Vanity Fair asks the wrong questions; overreaches with results

The March 2012 60 Minutes/Vanity Fair Poll

The results from a series of questions published in the March issue of Vanity Fair should prompt some pauses from any critical thinkers.

The first question that caught my eye was this one:

Which mythical creature do you think is most likely to actually exist?

Results (total):

Bigfoot 40%
Loch Ness Monster 20%
Unicorns 7%
Vampires 6%
Fairies 4%

So, here are the problems I have with this:

They have assumed Bigfoot is mythical, that is an oversimplification. Then they assert that it exists. How confusing to the person answering the question.
The question is framed as if out of all of these creatures, which is most likely. So, why don’t the percentages add up to 100% if someone had to pick one?
What did the leftover 23% answer?
What’s the margin of error?
How do we know this sample is actually random?
What’s a unicorn? (Is it a horse with a horn? Does it have magical powers? Is it a rhinoceros?) For that matter, define a vampire.
Who the heck thinks fairies exist?

I could go on but it gets worse. The results are broken down into those with college degrees and those without. Vanity Fair notes:

…getting a college degree will also make it five times more likely that you will believe in fairies than if you, say, hadn’t done something about that “incomplete.”

What? An increase from 2 to 10%. What was the margin of error?

In consideration of the other questions (non cryptozoological), they are phrased just as unclearly. Worse, the authors make sweeping conclusions from the results regarding older Americans.

The lesson here is that survey questions must be VERY carefully constructed to give you a meaningful data. They are easily skewed (which is the case here because these questions are phrased terribly) and people can misconstrue what is even being asked. Second, we don’t really know how the survey was conducted at all. But people are given the results framed as “isn’t this interesting”.

All that together makes for a jumbled, useless pile of garbage. This poll is worthless. I suggest you discard the results. But, I wanted to make a point that you should be VERY VERY skeptical of such nonsensical data tables presented in popular media and the (unwarranted) conclusions that are drawn from them.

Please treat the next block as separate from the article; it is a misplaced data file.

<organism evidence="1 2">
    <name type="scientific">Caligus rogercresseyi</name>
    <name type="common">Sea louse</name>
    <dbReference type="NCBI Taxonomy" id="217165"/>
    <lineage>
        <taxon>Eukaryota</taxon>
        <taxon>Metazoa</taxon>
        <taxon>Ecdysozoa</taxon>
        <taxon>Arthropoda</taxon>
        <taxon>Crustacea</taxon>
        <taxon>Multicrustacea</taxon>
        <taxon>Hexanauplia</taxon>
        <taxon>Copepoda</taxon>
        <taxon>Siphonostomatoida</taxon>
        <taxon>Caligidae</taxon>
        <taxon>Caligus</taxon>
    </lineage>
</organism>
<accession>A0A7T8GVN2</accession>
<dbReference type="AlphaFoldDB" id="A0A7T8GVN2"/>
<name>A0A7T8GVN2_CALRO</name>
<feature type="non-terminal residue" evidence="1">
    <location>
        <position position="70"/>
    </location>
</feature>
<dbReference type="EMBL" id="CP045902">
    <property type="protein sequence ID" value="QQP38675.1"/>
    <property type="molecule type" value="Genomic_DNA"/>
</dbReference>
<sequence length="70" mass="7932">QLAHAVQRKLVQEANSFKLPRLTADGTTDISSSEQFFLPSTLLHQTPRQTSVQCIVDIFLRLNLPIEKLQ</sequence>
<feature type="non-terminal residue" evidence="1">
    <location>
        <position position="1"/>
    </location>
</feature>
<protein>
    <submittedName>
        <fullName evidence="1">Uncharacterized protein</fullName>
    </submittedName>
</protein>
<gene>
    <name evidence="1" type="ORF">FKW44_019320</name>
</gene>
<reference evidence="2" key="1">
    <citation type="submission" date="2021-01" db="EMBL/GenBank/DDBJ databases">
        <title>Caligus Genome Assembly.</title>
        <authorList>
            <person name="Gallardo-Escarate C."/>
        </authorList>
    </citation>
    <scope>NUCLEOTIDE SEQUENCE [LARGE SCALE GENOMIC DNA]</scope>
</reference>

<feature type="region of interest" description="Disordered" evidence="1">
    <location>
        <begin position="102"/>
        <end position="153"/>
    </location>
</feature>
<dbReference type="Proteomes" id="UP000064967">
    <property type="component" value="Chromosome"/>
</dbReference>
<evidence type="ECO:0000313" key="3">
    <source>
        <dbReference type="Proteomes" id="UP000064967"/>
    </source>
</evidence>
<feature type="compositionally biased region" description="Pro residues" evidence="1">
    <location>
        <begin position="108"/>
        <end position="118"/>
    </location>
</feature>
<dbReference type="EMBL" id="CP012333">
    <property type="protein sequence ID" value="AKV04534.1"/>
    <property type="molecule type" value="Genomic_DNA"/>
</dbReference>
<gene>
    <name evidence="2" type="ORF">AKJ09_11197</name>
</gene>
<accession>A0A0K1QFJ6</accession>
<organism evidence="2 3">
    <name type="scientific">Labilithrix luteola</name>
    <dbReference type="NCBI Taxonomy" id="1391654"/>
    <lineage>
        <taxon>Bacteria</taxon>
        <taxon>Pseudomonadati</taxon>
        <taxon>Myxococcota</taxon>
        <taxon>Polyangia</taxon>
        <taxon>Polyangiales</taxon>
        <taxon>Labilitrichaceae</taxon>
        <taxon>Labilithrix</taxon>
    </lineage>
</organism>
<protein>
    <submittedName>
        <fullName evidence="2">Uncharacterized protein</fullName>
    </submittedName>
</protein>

Tip: @bigfootevidence

  3 comments for “Vanity Fair asks the wrong questions; overreaches with results

  1. January 30, 2012 at 10:30 AM

    I haven’t got that edition (I usually get it a week or more after it’s released in the UK), but I’ll keep an eye out for this. Thanks!

  2. Massachusetts
    January 30, 2012 at 6:48 PM

    I strongly suspect that giving accurate information is the last thing on their agenda. They probably want a short, fun, entertaining article to fill a little space, and they are probably working on a tight deadline. They probably believe that the results won’t really matter to anyone in a serious way, so they don’t put a lot of effort into the piece or the research (if any) behind it.

    But more significantly, most journalists probably don’t have a good grasp of the validity and accuracy issues raised, and they are in danger of reporting poorly on topics that matter more, like vaccinations and other public health matters.

  3. Massachusetts
    January 30, 2012 at 6:49 PM

    By the way, I particularly like how you pointed out that the results don’t add up to 100%. Interesting point.

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